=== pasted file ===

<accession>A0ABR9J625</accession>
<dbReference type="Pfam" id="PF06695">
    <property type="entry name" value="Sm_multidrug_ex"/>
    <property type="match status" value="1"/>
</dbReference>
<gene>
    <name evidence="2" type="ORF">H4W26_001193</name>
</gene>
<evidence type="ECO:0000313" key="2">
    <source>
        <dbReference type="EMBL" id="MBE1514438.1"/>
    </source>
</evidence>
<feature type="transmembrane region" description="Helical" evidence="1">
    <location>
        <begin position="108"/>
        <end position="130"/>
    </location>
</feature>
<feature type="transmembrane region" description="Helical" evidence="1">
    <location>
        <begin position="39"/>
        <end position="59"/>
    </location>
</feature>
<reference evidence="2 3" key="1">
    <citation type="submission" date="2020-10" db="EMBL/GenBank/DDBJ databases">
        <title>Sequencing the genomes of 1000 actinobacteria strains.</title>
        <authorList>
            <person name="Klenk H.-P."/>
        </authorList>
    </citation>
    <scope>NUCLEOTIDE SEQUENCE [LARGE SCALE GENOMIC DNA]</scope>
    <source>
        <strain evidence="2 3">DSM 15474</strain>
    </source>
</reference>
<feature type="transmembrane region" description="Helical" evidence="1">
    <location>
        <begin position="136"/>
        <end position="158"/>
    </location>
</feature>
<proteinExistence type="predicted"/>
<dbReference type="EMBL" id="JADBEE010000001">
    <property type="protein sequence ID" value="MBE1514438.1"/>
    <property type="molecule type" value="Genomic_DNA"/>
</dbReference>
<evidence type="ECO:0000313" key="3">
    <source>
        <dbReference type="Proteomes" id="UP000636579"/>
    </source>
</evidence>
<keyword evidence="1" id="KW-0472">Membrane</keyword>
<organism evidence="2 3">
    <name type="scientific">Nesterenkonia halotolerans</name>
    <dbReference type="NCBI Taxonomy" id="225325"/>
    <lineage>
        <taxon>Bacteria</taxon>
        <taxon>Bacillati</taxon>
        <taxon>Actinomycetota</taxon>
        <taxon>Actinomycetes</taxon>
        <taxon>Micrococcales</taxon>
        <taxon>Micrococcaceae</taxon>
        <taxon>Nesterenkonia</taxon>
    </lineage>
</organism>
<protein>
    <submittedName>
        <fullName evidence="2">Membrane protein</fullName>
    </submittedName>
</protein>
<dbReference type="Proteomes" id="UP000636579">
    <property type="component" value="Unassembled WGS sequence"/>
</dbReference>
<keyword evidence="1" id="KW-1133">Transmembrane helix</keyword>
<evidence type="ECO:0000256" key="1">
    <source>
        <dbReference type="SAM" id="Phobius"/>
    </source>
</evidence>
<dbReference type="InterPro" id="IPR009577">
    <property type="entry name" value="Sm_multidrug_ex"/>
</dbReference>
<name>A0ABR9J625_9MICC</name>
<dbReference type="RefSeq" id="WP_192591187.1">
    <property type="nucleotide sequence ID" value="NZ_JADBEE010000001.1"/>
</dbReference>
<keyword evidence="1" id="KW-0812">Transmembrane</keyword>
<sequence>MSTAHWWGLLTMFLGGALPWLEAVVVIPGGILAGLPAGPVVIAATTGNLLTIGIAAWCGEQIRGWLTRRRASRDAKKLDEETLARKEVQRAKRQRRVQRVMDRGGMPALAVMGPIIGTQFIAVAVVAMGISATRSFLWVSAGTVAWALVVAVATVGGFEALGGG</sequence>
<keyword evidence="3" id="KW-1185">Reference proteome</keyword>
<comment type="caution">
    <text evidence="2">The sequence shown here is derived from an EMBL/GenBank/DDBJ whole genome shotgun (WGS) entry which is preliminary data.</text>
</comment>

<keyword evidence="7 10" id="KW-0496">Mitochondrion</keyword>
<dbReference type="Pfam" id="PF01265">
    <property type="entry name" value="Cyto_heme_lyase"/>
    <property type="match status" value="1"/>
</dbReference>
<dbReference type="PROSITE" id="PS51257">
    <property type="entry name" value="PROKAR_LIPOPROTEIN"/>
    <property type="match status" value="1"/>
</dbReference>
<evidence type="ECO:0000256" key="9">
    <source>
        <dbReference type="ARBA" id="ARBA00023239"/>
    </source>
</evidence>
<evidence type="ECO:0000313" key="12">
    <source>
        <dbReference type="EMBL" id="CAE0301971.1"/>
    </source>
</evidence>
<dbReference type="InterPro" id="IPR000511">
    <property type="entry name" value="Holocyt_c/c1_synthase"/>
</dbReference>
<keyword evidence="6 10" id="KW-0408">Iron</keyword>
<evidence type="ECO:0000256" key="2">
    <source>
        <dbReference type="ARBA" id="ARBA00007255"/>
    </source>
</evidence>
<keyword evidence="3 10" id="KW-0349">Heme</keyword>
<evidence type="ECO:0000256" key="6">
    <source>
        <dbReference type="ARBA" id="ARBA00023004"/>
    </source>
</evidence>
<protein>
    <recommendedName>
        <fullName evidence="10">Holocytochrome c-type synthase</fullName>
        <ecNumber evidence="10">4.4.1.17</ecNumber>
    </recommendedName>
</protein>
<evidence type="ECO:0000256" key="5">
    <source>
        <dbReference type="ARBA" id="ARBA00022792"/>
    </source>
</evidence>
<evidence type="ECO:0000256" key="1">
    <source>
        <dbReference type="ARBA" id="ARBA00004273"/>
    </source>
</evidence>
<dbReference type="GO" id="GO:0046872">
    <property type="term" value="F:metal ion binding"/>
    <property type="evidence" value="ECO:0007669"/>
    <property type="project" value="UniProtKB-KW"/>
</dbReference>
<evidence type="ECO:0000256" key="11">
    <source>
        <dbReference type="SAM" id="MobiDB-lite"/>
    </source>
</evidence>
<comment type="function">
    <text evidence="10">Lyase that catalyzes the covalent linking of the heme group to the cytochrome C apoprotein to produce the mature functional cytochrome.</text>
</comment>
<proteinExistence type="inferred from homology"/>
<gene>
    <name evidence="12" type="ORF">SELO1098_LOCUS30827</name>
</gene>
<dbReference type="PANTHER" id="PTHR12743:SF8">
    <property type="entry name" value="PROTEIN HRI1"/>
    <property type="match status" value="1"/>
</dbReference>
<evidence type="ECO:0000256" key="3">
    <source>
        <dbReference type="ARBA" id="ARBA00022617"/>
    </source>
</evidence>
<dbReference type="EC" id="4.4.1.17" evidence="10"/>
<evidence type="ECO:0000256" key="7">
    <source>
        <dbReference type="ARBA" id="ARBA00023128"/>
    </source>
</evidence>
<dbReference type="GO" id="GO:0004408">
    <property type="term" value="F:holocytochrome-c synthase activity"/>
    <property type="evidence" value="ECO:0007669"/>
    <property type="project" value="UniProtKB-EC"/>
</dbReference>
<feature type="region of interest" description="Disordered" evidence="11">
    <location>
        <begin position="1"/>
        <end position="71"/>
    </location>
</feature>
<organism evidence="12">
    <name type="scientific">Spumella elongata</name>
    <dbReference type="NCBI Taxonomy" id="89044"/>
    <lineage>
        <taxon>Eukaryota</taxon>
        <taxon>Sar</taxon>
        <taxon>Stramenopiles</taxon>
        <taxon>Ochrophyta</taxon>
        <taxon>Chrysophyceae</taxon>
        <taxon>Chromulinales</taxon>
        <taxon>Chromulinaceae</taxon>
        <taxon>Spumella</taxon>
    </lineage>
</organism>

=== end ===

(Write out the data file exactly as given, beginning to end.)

<accession>A0ABR9J625</accession>
<dbReference type="Pfam" id="PF06695">
    <property type="entry name" value="Sm_multidrug_ex"/>
    <property type="match status" value="1"/>
</dbReference>
<gene>
    <name evidence="2" type="ORF">H4W26_001193</name>
</gene>
<evidence type="ECO:0000313" key="2">
    <source>
        <dbReference type="EMBL" id="MBE1514438.1"/>
    </source>
</evidence>
<feature type="transmembrane region" description="Helical" evidence="1">
    <location>
        <begin position="108"/>
        <end position="130"/>
    </location>
</feature>
<feature type="transmembrane region" description="Helical" evidence="1">
    <location>
        <begin position="39"/>
        <end position="59"/>
    </location>
</feature>
<reference evidence="2 3" key="1">
    <citation type="submission" date="2020-10" db="EMBL/GenBank/DDBJ databases">
        <title>Sequencing the genomes of 1000 actinobacteria strains.</title>
        <authorList>
            <person name="Klenk H.-P."/>
        </authorList>
    </citation>
    <scope>NUCLEOTIDE SEQUENCE [LARGE SCALE GENOMIC DNA]</scope>
    <source>
        <strain evidence="2 3">DSM 15474</strain>
    </source>
</reference>
<feature type="transmembrane region" description="Helical" evidence="1">
    <location>
        <begin position="136"/>
        <end position="158"/>
    </location>
</feature>
<proteinExistence type="predicted"/>
<dbReference type="EMBL" id="JADBEE010000001">
    <property type="protein sequence ID" value="MBE1514438.1"/>
    <property type="molecule type" value="Genomic_DNA"/>
</dbReference>
<evidence type="ECO:0000313" key="3">
    <source>
        <dbReference type="Proteomes" id="UP000636579"/>
    </source>
</evidence>
<keyword evidence="1" id="KW-0472">Membrane</keyword>
<organism evidence="2 3">
    <name type="scientific">Nesterenkonia halotolerans</name>
    <dbReference type="NCBI Taxonomy" id="225325"/>
    <lineage>
        <taxon>Bacteria</taxon>
        <taxon>Bacillati</taxon>
        <taxon>Actinomycetota</taxon>
        <taxon>Actinomycetes</taxon>
        <taxon>Micrococcales</taxon>
        <taxon>Micrococcaceae</taxon>
        <taxon>Nesterenkonia</taxon>
    </lineage>
</organism>
<protein>
    <submittedName>
        <fullName evidence="2">Membrane protein</fullName>
    </submittedName>
</protein>
<dbReference type="Proteomes" id="UP000636579">
    <property type="component" value="Unassembled WGS sequence"/>
</dbReference>
<keyword evidence="1" id="KW-1133">Transmembrane helix</keyword>
<evidence type="ECO:0000256" key="1">
    <source>
        <dbReference type="SAM" id="Phobius"/>
    </source>
</evidence>
<dbReference type="InterPro" id="IPR009577">
    <property type="entry name" value="Sm_multidrug_ex"/>
</dbReference>
<name>A0ABR9J625_9MICC</name>
<dbReference type="RefSeq" id="WP_192591187.1">
    <property type="nucleotide sequence ID" value="NZ_JADBEE010000001.1"/>
</dbReference>
<keyword evidence="1" id="KW-0812">Transmembrane</keyword>
<sequence>MSTAHWWGLLTMFLGGALPWLEAVVVIPGGILAGLPAGPVVIAATTGNLLTIGIAAWCGEQIRGWLTRRRASRDAKKLDEETLARKEVQRAKRQRRVQRVMDRGGMPALAVMGPIIGTQFIAVAVVAMGISATRSFLWVSAGTVAWALVVAVATVGGFEALGGG</sequence>
<keyword evidence="3" id="KW-1185">Reference proteome</keyword>
<comment type="caution">
    <text evidence="2">The sequence shown here is derived from an EMBL/GenBank/DDBJ whole genome shotgun (WGS) entry which is preliminary data.</text>
</comment>

<keyword evidence="7 10" id="KW-0496">Mitochondrion</keyword>
<dbReference type="Pfam" id="PF01265">
    <property type="entry name" value="Cyto_heme_lyase"/>
    <property type="match status" value="1"/>
</dbReference>
<dbReference type="PROSITE" id="PS51257">
    <property type="entry name" value="PROKAR_LIPOPROTEIN"/>
    <property type="match status" value="1"/>
</dbReference>
<evidence type="ECO:0000256" key="9">
    <source>
        <dbReference type="ARBA" id="ARBA00023239"/>
    </source>
</evidence>
<evidence type="ECO:0000313" key="12">
    <source>
        <dbReference type="EMBL" id="CAE0301971.1"/>
    </source>
</evidence>
<dbReference type="InterPro" id="IPR000511">
    <property type="entry name" value="Holocyt_c/c1_synthase"/>
</dbReference>
<keyword evidence="6 10" id="KW-0408">Iron</keyword>
<evidence type="ECO:0000256" key="2">
    <source>
        <dbReference type="ARBA" id="ARBA00007255"/>
    </source>
</evidence>
<keyword evidence="3 10" id="KW-0349">Heme</keyword>
<evidence type="ECO:0000256" key="6">
    <source>
        <dbReference type="ARBA" id="ARBA00023004"/>
    </source>
</evidence>
<protein>
    <recommendedName>
        <fullName evidence="10">Holocytochrome c-type synthase</fullName>
        <ecNumber evidence="10">4.4.1.17</ecNumber>
    </recommendedName>
</protein>
<evidence type="ECO:0000256" key="5">
    <source>
        <dbReference type="ARBA" id="ARBA00022792"/>
    </source>
</evidence>
<evidence type="ECO:0000256" key="1">
    <source>
        <dbReference type="ARBA" id="ARBA00004273"/>
    </source>
</evidence>
<dbReference type="GO" id="GO:0046872">
    <property type="term" value="F:metal ion binding"/>
    <property type="evidence" value="ECO:0007669"/>
    <property type="project" value="UniProtKB-KW"/>
</dbReference>
<evidence type="ECO:0000256" key="11">
    <source>
        <dbReference type="SAM" id="MobiDB-lite"/>
    </source>
</evidence>
<comment type="function">
    <text evidence="10">Lyase that catalyzes the covalent linking of the heme group to the cytochrome C apoprotein to produce the mature functional cytochrome.</text>
</comment>
<proteinExistence type="inferred from homology"/>
<gene>
    <name evidence="12" type="ORF">SELO1098_LOCUS30827</name>
</gene>
<dbReference type="PANTHER" id="PTHR12743:SF8">
    <property type="entry name" value="PROTEIN HRI1"/>
    <property type="match status" value="1"/>
</dbReference>
<evidence type="ECO:0000256" key="3">
    <source>
        <dbReference type="ARBA" id="ARBA00022617"/>
    </source>
</evidence>
<dbReference type="EC" id="4.4.1.17" evidence="10"/>
<evidence type="ECO:0000256" key="7">
    <source>
        <dbReference type="ARBA" id="ARBA00023128"/>
    </source>
</evidence>
<dbReference type="GO" id="GO:0004408">
    <property type="term" value="F:holocytochrome-c synthase activity"/>
    <property type="evidence" value="ECO:0007669"/>
    <property type="project" value="UniProtKB-EC"/>
</dbReference>
<feature type="region of interest" description="Disordered" evidence="11">
    <location>
        <begin position="1"/>
        <end position="71"/>
    </location>
</feature>
<organism evidence="12">
    <name type="scientific">Spumella elongata</name>
    <dbReference type="NCBI Taxonomy" id="89044"/>
    <lineage>
        <taxon>Eukaryota</taxon>
        <taxon>Sar</taxon>
        <taxon>Stramenopiles</taxon>
        <taxon>Ochrophyta</taxon>
        <taxon>Chrysophyceae</taxon>
        <taxon>Chromulinales</taxon>
        <taxon>Chromulinaceae</taxon>
        <taxon>Spumella</taxon>
    </lineage>
</organism>